Yes, each person has his/her reasons for wanting the truck so badly, but in the end, we know everyone will probably be OK if they lose this contest, too.

Inspired by a 1997 documentary of the same name, and now being staged by Penny Seats Theatre in Ann Arbor's Burns Park, the two-and-a-half-hour Hands on a Hardbody premiered on Broadway in 2013 and features a book by Pulitzer Prize winner Doug Wright (I Am My Own Wife) and music by Phish frontman Trey Anastasio and Amanda Green.

Emilio Rodriguez asks who gets to decide what’s offensive in his play "God Kinda Looks Like Tupac"

THEATER & DANCE PREVIEW INTERVIEW

A photo of Emilio Rodriguez, author of the play God Kinda Looks Like Tupac.

Emilio Rodriguez, author of the play God Kinda Looks Like Tupac. Photo via his Facebook page.

NOTE: "God Kinda Looks Like Tupac" has been pushed back from its original opening date to August 5 due to illness.

Emilio Rodriguez, whose play God Kinda Looks Like Tupac opens at Ann Arbor's Theatre Nova on July 29 August 5, says his theater career started early.

Very early.

Donning his mother’s high heels and appropriating her broom and a funnel, he performed “one-kid adaptations of The Wizard of Oz” in the family’s living room.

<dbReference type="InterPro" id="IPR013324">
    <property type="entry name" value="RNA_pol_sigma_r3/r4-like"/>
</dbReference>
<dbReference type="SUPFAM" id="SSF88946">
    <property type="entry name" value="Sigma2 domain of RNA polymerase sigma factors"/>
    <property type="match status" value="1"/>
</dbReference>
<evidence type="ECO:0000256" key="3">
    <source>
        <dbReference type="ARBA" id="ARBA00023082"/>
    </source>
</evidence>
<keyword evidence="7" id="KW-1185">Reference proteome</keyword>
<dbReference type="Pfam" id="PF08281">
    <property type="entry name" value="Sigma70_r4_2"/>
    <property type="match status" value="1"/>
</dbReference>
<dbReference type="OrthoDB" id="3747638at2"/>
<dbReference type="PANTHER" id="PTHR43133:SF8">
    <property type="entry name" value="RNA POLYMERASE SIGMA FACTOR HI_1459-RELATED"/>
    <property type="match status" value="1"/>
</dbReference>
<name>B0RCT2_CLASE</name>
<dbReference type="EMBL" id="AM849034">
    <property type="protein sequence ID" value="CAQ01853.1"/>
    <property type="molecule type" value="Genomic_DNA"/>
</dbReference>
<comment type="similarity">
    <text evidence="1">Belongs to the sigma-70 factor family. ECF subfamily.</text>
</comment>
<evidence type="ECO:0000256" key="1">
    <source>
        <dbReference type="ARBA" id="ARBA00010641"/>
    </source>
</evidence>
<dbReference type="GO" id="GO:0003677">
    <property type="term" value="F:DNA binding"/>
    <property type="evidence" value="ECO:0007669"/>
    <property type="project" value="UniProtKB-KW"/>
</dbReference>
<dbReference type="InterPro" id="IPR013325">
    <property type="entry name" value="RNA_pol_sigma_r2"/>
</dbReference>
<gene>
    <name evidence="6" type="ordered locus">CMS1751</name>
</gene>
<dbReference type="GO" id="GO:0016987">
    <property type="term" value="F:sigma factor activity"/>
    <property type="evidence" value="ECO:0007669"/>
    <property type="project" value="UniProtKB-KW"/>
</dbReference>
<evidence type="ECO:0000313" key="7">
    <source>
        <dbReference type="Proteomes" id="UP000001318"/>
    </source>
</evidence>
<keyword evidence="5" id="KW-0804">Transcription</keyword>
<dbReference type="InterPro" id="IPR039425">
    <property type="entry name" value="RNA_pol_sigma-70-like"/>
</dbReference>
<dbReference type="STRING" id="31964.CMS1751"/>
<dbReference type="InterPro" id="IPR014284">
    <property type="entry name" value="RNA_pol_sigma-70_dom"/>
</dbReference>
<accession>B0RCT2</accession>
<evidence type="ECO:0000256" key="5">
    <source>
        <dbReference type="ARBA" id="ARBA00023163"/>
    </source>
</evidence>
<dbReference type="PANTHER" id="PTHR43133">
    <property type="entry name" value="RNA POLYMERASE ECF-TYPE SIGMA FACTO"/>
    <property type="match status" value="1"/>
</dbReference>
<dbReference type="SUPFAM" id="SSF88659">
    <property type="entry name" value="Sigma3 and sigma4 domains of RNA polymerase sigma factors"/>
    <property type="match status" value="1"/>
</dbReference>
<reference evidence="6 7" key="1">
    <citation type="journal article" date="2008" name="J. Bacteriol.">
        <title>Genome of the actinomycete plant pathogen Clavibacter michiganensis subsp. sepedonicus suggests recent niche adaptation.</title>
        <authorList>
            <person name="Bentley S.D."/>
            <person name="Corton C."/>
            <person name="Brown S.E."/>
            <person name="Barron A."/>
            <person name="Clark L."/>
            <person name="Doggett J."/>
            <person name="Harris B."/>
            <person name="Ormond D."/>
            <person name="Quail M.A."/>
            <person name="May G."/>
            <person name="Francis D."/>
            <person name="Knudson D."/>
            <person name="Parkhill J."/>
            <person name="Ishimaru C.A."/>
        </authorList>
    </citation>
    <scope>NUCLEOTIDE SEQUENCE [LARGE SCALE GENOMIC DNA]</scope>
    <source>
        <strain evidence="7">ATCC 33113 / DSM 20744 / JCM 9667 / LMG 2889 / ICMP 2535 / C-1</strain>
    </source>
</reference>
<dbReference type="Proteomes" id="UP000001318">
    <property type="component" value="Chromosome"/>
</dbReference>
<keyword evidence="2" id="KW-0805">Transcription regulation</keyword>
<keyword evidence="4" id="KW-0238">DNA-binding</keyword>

Perhaps one reason why a movie with the famous line "There's no place like home" resonated with Rodriguez is that he is a self-described “military brat” who grew up on the move. Rodriguez says he didn’t have a sense of hometown until he moved to Detroit in 2012 to teach high school English and drama for AmeriCorps. One thing that informs all his work, he says, is “a loose sense of the idea of home. The plays are not necessarily set in someone’s home [but ask] … how do people make a sense of home?”

When Rodriguez began teaching, he saw the classroom as “an extension of home. … In the younger grade levels, kids spend more time at school than with their families.” He also found that friendships with colleagues gave him a sense of connection, of a mock family, a home. 

Rodriguez set God Kinda Looks Like Tupac in a Detroit high school, where a white art teacher in the mostly Black school has been targeted as insensitive. A Latino teacher offers a suggestion to the art teacher that might help him keep his job: It’s Black History month, she tells him, and there’s a competition; if a student he enters can paint something in celebration of the month and win, chances are good he will be named Teacher of the Year.

And who would fire Teacher of the Year?